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      Frequently Asked Questions About Celiac Disease   09/30/2015

      This Celiac.com FAQ on celiac disease will guide you to all of the basic information you will need to know about the disease, its diagnosis, testing methods, a gluten-free diet, etc.   Subscribe to Celiac.com's FREE weekly eNewsletter   What are the major symptoms of celiac disease? Celiac Disease Symptoms What testing is available for celiac disease?  Celiac Disease Screening Interpretation of Celiac Disease Blood Test Results Can I be tested even though I am eating gluten free? How long must gluten be taken for the serological tests to be meaningful? The Gluten-Free Diet 101 - A Beginner's Guide to Going Gluten-Free Is celiac inherited? Should my children be tested? Ten Facts About Celiac Disease Genetic Testing Is there a link between celiac and other autoimmune diseases? Celiac Disease Research: Associated Diseases and Disorders Is there a list of gluten foods to avoid? Unsafe Gluten-Free Food List (Unsafe Ingredients) Is there a list of gluten free foods? Safe Gluten-Free Food List (Safe Ingredients) Gluten-Free Alcoholic Beverages Distilled Spirits (Grain Alcohols) and Vinegar: Are they Gluten-Free? Where does gluten hide? Additional Things to Beware of to Maintain a 100% Gluten-Free Diet What if my doctor won't listen to me? An Open Letter to Skeptical Health Care Practitioners Gluten-Free recipes: Gluten-Free Recipes

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I haven't been diagnosted just yet, but I have suggested to my mom that she and one of my little sisters get tested.

I have 3 sisters and the one that I am suggesting that she have tested has migraines to the point of vomiting and has recently been experiencing bloating after eating bread. Which is just crazy considering the fact that she is a fan of bread.

My mother is willing to have my sister tested but said not to worry about her. She has managed this long. My mother was told she had IBS about 8 years ago.

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Mnicole - convincing family is tough. I've been trying to get my mom to get tested. She was diagnosed with IBS over 20 years ago, has MS and Fibromyalgia...tons and tons of symptoms but she hasn't agreed yet. Every time we talk I share the positive changes I'm finding and every so often I suggest she think about it. She's stubborn but the apple doesn't fall far from the tree so I'll keep trying! Focus on the positive with your mom. Maybe you can convince her.

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Oh my.. why do people accept all those other diagnosis like IBS, Fibro etc etc but not celiac/gluten intolerance? Such a mystery. There is a PHD thesis in this. Why are other diagnosis acceptable but another not? Pure psychology and perhaps some history, agricultural/economic PR.. I'm not sure exactly.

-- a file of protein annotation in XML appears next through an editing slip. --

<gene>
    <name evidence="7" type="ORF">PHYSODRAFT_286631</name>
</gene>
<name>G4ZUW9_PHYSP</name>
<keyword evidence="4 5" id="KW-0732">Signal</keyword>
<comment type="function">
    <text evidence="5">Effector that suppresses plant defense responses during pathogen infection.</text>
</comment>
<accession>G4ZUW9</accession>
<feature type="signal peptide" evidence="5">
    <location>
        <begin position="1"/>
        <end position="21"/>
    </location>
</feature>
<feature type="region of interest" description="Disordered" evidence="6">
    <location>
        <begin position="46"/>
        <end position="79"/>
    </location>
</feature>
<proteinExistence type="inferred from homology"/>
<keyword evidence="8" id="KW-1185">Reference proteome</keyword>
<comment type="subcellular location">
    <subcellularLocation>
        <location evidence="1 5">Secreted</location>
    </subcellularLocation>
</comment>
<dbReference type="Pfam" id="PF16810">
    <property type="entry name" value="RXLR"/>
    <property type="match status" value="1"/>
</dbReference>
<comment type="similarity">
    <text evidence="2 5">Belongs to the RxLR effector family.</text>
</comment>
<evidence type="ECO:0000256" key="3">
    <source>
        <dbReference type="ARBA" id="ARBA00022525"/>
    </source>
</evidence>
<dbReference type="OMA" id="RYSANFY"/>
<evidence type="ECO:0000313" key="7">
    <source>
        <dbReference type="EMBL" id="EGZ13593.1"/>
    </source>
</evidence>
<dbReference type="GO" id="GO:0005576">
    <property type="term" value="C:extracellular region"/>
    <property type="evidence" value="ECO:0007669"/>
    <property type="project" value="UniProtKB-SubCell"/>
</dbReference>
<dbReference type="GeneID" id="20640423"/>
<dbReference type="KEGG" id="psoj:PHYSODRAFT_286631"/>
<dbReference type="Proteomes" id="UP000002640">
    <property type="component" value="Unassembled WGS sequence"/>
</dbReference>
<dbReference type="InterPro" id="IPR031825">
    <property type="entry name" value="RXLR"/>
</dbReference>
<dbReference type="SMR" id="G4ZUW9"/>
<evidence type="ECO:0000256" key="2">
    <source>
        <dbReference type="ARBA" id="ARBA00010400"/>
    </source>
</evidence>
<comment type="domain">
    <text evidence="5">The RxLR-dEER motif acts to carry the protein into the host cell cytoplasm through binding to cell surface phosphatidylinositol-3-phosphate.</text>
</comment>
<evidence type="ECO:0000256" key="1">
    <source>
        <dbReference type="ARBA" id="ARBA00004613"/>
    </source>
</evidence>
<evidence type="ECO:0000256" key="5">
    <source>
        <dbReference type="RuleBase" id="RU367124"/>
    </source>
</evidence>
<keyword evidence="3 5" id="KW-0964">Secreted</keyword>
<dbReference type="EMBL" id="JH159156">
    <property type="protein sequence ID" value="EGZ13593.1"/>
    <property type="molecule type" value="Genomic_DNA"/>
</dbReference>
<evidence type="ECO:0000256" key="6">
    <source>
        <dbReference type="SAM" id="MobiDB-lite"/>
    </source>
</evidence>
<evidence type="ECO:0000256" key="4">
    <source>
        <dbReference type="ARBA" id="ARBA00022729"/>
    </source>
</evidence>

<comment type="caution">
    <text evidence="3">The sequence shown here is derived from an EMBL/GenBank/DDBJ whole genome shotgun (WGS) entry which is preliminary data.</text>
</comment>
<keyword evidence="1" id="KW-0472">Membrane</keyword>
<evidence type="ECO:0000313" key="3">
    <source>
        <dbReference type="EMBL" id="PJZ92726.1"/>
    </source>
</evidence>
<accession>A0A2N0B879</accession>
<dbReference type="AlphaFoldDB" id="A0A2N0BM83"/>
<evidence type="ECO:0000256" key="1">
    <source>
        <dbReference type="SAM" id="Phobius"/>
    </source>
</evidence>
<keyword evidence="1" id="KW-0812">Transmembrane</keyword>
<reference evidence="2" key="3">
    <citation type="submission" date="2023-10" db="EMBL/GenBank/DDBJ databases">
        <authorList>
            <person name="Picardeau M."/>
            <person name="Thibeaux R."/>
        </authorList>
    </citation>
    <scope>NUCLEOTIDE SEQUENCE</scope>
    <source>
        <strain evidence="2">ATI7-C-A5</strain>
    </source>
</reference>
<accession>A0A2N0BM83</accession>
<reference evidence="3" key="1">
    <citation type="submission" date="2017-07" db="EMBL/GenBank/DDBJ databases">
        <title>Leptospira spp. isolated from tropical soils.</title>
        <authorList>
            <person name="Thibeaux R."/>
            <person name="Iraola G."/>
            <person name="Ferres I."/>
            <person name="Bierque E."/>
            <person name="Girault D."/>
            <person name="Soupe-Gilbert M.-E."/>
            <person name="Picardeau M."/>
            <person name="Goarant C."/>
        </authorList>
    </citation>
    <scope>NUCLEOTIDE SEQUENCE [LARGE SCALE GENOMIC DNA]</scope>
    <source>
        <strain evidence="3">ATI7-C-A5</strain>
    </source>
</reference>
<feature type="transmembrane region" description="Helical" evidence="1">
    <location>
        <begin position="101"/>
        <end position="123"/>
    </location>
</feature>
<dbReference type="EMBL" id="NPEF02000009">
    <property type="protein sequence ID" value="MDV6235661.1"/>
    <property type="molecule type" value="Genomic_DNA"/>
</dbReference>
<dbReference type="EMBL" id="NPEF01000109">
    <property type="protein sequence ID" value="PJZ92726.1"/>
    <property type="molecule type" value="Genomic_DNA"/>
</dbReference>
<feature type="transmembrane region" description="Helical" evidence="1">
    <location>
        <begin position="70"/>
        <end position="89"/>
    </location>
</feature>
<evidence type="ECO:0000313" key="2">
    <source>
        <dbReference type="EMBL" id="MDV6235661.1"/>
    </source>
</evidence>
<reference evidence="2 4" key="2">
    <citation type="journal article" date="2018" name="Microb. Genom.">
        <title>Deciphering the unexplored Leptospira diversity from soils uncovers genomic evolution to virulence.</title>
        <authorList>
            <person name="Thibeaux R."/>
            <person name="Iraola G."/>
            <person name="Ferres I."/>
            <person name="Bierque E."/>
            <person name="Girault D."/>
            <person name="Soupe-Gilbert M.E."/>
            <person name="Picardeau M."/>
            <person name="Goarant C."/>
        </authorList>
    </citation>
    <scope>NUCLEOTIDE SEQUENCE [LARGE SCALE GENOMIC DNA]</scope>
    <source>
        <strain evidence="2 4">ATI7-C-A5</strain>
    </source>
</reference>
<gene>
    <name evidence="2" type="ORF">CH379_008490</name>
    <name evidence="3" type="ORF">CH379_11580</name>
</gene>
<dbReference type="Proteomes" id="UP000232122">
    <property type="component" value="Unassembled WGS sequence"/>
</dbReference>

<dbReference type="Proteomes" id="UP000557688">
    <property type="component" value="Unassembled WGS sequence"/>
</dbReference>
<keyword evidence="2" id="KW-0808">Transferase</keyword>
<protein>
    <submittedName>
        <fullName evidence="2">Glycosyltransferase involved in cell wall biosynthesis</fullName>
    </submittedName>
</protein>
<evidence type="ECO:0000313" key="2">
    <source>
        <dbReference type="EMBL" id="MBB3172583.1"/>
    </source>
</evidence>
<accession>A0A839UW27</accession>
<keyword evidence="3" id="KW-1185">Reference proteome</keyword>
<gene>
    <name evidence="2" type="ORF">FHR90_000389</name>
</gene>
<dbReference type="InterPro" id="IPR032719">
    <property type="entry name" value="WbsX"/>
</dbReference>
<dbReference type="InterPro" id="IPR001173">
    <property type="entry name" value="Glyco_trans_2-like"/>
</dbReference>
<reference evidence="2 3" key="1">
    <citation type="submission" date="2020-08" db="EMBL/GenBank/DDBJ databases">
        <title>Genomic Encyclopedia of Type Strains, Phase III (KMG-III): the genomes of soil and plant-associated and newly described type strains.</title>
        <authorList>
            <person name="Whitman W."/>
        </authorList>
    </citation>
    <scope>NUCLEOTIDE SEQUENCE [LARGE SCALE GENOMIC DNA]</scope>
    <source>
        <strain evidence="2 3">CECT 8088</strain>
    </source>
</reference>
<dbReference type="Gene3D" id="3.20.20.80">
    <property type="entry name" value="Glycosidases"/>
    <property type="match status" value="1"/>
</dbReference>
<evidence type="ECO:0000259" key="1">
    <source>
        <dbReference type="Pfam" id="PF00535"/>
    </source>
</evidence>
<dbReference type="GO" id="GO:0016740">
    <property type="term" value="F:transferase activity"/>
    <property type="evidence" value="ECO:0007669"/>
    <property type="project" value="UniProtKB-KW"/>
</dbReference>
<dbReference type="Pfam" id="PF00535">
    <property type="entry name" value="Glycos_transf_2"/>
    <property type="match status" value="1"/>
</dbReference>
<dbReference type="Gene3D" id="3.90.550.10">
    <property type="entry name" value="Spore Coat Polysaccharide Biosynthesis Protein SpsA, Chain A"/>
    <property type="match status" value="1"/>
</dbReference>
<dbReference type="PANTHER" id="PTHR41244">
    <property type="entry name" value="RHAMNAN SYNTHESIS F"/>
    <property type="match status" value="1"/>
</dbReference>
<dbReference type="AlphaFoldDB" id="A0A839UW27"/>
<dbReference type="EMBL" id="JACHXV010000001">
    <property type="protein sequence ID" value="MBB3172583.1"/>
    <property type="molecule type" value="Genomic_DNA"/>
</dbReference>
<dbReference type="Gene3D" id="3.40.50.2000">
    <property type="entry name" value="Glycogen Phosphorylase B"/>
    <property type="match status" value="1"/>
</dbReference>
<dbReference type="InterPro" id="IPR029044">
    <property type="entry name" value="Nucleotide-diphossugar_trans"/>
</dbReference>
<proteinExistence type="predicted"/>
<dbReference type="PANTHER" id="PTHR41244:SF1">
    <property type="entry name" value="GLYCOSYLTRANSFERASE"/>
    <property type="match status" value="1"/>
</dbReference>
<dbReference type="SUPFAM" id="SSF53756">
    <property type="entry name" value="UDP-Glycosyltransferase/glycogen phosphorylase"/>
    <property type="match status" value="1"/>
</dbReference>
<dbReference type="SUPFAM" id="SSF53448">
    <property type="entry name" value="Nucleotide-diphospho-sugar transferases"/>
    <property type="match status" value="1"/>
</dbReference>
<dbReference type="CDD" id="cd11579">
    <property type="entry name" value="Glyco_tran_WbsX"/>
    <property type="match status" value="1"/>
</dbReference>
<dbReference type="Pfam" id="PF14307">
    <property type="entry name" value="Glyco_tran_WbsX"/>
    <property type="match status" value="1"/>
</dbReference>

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Oh my.. why do people accept all those other diagnosis like IBS, Fibro etc etc but not celiac/gluten intolerance? Such a mystery. There is a PHD thesis in this. Why are other diagnosis acceptable but another not? Pure psychology and perhaps some history, agricultural/economic PR.. I'm not sure exactly.

I know for me, I am having a hard time coming to grips with it all. I accepted the IBS diagnosis without blinking because all I had was stomach issues. There were some days it was so bad that I felt like I used an entire package of tp and spent my day in the bathroom, and other times where I would go a week or more without any problem at all, some days I would have the OPPOSITE problem: Constipation.

But that was all. so I could accept it. I learned to deal with my tricky stomach and stopped being shy about public bathrooms. Its just the way life was. I barely even gave it much thought because no one told me to restrict my diet. I had my gall bladder removed, so I did watch the heavy, greasy stuff but otherwise the dr basically shrugged his shoulders and wiped his hands clean of me. And I trusted him.

Now, its more than GI stuff, its headaches, sinus infections, cramps, joint aches, chills, fever and irritibility. But still, I am having a hard time accepting celiac disease as a diagnosis only because its become so widespread in the last few years, I am afraid of accepting it in case its just the "new and cool" diagnosis. I am being told to restrict my diet...that means a lot of change for this bread lover...

Its all pscholigical. I WILL accept it and I WILL do what I need to but its so severe to me, its hard to just...come to grips with. I also am having a very hard time getting my parents and in laws to understand. My husband is awesome, he gets it, as do my kids, but everyone else looks at me like I am crazy and "buying in" to the newest and coolest diagnosis...

its hard.

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Oh my.. why do people accept all those other diagnosis like IBS, Fibro etc etc but not celiac/gluten intolerance? Such a mystery. There is a PHD thesis in this. Why are other diagnosis acceptable but another not? Pure psychology and perhaps some history, agricultural/economic PR.. I'm not sure exactly.

Easier to pop a pill than to change eating habits.

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Easier to pop a pill than to change eating habits.

Yup, the "fix me" mind set.

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It took me over two years to convince my mom to get tested but she finally did, and guess what? She has celiac disease. I knew it all along, and I suspect that she knew too and didn't want to test until she was really ready to cope with the diagnosis. I, myself put off testing for almost a year after my youngest was diagnosed. I knew he had gotten it from me and I wasn't ready to give up my favorite foods just yet. Plus, I was so focused on him and his health that I didn't want it to be all about me (too).

My kids and I did a family tree to see how many of our blood relatives need to be tested, and the number was a staggering 56! (My mother has 12 brothers and sisters and they all have children). Out of those 56 only me, my two children, my mom, and my brother (negative!!) have been tested. All others have refused.

I remind them constantly on Facebook and our family website. I send articles and little tidbits about yummy gluten-free foods but it doesn't work. My cousin, who is more like a sister to me, just flat out refuses to test her kids. It's infuriates me because her youngest is sick a lot with celiac disease like symptoms and I worry about them. But what more can I do? I just get frustrated and then...let it go.